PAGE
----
Lucille (Sis) Levin got what she called "a real Valentine's Day present" before dawn yesterday when she learned that her husband, kidnaped in Beirut nearly a year ago, was free and on his way home.

The sudden reappearance of Jeremy Levin, Beirut bureau chief for Cable News Network, took U.S. officials by surprise, according to State Department sources, who said there had been no secret deal to obtain his release.

The officials said they learned of the development from the news media.

While the circumstances were unclear, the officials speculated that Levin may have been "allowed to escape."

Intensified pressure from a number of countries and private citizens following recent threats that a handful of Americans being held hostage in Lebanon would be tried as spies may have moved Levin's captors to release him, the sources suggested.

Among those contributing to this pressure were the Rev. Jesse L. Jackson and former heavyweight champion Muhammad Ali, they said.

The Syrian government reportedly claimed credit for negotiating Levin's release, but Levin was quoted as saying he escaped from his captors Wednesday night. Meanwhile, a caller claiming to represent the terrorist group Islamic Jihad (Islamic Holy War) told a western news agency that the group had released Levin "after many approaches by some brotherly and effective sides."

"We can't say to what degree any particular government or governments . . . or any particular prayer or prayers" resulted in Levin's being free, a senior State Department official said in a background briefing for reporters. "Whatever worked, let's hope it keeps working" for the four Americans still being held hostage.

Levin's wife, accompanied by her daughter, two sons, two friends and a State Department representative, left Andrews Air Force Base last night in a military jet made available by the White House. The plane was headed for Frankfurt, officials said.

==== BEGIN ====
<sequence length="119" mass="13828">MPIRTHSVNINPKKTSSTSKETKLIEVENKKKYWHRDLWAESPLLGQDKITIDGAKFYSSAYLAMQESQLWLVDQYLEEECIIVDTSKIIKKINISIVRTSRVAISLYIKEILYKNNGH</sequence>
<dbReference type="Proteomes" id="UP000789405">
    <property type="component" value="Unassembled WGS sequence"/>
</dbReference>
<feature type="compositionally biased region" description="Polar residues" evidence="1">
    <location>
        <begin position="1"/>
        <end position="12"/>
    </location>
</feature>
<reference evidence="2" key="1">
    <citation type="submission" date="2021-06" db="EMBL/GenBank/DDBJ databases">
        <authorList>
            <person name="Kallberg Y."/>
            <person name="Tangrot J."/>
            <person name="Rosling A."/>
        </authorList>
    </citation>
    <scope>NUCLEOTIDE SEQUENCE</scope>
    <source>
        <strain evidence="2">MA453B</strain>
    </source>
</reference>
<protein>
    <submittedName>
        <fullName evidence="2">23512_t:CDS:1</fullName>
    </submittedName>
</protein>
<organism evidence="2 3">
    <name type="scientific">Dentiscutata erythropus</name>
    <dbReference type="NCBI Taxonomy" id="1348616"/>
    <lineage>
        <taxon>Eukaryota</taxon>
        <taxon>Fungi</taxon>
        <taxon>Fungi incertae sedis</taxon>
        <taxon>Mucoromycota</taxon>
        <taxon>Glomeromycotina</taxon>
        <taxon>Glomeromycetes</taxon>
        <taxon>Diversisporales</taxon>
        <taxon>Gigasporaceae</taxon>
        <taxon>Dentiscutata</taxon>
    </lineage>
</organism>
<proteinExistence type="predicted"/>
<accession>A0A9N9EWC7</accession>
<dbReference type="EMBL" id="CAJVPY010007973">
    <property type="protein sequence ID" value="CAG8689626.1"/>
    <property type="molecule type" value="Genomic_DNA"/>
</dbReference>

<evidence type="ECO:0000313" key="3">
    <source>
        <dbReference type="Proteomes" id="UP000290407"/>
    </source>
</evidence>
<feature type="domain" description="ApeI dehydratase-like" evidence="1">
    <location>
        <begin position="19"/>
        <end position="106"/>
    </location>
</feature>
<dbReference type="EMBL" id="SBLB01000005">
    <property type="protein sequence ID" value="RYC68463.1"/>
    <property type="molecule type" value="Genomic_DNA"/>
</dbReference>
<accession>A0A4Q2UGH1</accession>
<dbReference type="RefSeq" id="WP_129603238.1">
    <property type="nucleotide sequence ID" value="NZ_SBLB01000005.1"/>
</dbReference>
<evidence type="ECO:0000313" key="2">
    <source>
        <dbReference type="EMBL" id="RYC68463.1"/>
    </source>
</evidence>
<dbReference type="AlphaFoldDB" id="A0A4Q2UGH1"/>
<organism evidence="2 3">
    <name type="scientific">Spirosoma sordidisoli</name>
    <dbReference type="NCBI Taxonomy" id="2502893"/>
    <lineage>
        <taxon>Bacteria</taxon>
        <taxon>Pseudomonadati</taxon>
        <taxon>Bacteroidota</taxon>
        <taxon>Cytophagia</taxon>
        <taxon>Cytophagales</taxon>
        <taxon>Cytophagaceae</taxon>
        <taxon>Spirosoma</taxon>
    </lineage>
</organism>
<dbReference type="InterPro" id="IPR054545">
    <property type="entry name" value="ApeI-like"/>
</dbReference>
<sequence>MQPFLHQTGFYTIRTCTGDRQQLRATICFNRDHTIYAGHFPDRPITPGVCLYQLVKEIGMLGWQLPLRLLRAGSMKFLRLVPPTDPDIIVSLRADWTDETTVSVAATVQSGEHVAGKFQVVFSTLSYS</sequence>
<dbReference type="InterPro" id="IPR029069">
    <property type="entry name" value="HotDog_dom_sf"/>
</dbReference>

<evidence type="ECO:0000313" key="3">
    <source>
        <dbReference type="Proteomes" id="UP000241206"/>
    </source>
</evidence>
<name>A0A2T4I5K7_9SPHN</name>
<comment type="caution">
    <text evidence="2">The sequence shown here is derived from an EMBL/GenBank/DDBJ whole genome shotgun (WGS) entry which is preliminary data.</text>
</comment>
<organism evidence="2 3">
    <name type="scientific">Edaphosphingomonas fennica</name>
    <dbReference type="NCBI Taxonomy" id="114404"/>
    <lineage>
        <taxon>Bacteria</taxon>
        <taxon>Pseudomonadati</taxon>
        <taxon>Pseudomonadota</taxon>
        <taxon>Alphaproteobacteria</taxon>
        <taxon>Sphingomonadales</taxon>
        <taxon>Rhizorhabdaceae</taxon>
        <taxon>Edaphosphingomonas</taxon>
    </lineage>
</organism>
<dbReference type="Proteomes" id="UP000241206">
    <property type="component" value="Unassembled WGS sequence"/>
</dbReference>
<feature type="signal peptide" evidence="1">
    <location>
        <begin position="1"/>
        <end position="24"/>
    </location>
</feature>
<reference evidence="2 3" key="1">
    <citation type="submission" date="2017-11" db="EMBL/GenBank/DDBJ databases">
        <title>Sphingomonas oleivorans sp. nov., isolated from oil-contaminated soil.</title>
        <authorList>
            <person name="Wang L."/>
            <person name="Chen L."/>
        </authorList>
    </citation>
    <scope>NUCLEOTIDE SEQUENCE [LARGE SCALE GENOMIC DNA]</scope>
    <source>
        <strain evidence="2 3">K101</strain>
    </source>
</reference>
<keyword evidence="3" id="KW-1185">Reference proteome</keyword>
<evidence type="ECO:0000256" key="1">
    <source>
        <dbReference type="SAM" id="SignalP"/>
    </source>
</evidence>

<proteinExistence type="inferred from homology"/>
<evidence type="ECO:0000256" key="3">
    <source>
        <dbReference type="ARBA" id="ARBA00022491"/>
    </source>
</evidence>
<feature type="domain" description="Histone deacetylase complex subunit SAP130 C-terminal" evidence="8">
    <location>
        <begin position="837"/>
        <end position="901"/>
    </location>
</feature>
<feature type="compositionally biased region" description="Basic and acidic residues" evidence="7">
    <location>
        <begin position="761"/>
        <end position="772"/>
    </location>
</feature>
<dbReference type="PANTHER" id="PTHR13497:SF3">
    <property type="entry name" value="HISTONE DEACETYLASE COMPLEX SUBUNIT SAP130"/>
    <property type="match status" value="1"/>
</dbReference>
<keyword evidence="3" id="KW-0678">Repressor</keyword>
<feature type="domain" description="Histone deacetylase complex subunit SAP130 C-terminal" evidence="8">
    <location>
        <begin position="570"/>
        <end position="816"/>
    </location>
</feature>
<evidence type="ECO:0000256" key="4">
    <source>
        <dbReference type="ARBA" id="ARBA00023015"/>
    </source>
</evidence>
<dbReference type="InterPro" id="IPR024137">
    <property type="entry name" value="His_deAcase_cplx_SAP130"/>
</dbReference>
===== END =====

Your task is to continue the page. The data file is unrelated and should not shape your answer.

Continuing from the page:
CNN, meanwhile, dispatched a correspondent via charter jet from Rome to Damascus to pick up Levin and take him to his wife, a network spokesman said. The reunion could occur within the next 24 hours, a State Department official said yesterday afternoon.

Shortly after news of Levin's return to freedom, a photograph of him and a message to his wife were relayed to the Levins' Northwest Washington home.

"Hello my dearest wife. I am O.K.," said the message, passed on by a French news service. "God willing I will be with you soon. Give my love to our family."

The photo of Levin, 51, reportedly was taken early yesterday shortly after he showed up at a Syrian army installation near Baalbek in eastern Lebanon.

"He looks beautiful" though "a little bewildered," Sis Levin said of the photo, which showed her husband in front of a portrait of Syrian President Hafez Assad.

The message and the photo were transmitted by the news agency Agence France-Presse.

After being informed around 5 a.m. that her husband apparently had escaped, Levin appeared on NBC's "Today" show and said she was more inclined to believe he had been released than that he had escaped. "I don't think that's what happened," she said. "I think this is a message from the Middle East, a desire for peace . . . . It'd be awfully strange for him to escape after being held for a year, but these things have happened before, and it may be their way of making a gesture."

Later, she and Jackson appeared at a news conference to announce that the Syrian ambassador had assured them that Levin will be returned safely.

Jackson had left Howard University Hospital, where he was treated for pneumonia, to attend the news conference, reportedly after Sis Levin called him.

He said of Levin's release: "We ought to seize the opportunity to broaden the base of dialogue."

A year ago, Jackson was instrumental in the release of a Navy flier downed in Lebanon and taken into Syrian custody.

He has vowed to use his good relations with the Syrians to work for the release of the other Americans missing or kidnaped in Moslem-dominated West Beirut in the last year.

They are William Buckley, a U.S. diplomat who appeared in a tape that surfaced last month; the Rev. Benjamin Weir, a Presbyterian minister; Peter Kilburn, a librarian at the American University of Beirut, and the Rev. Lawrence Jenco, who headed the Catholic Relief Service office in Beirut.

John Jenco of Joliet, Ill., brother of the priest, called the news of Levin's release "fantastic . . . Back here in Joliet, we're quite elated. It gives us hope that the other captives will be released soon."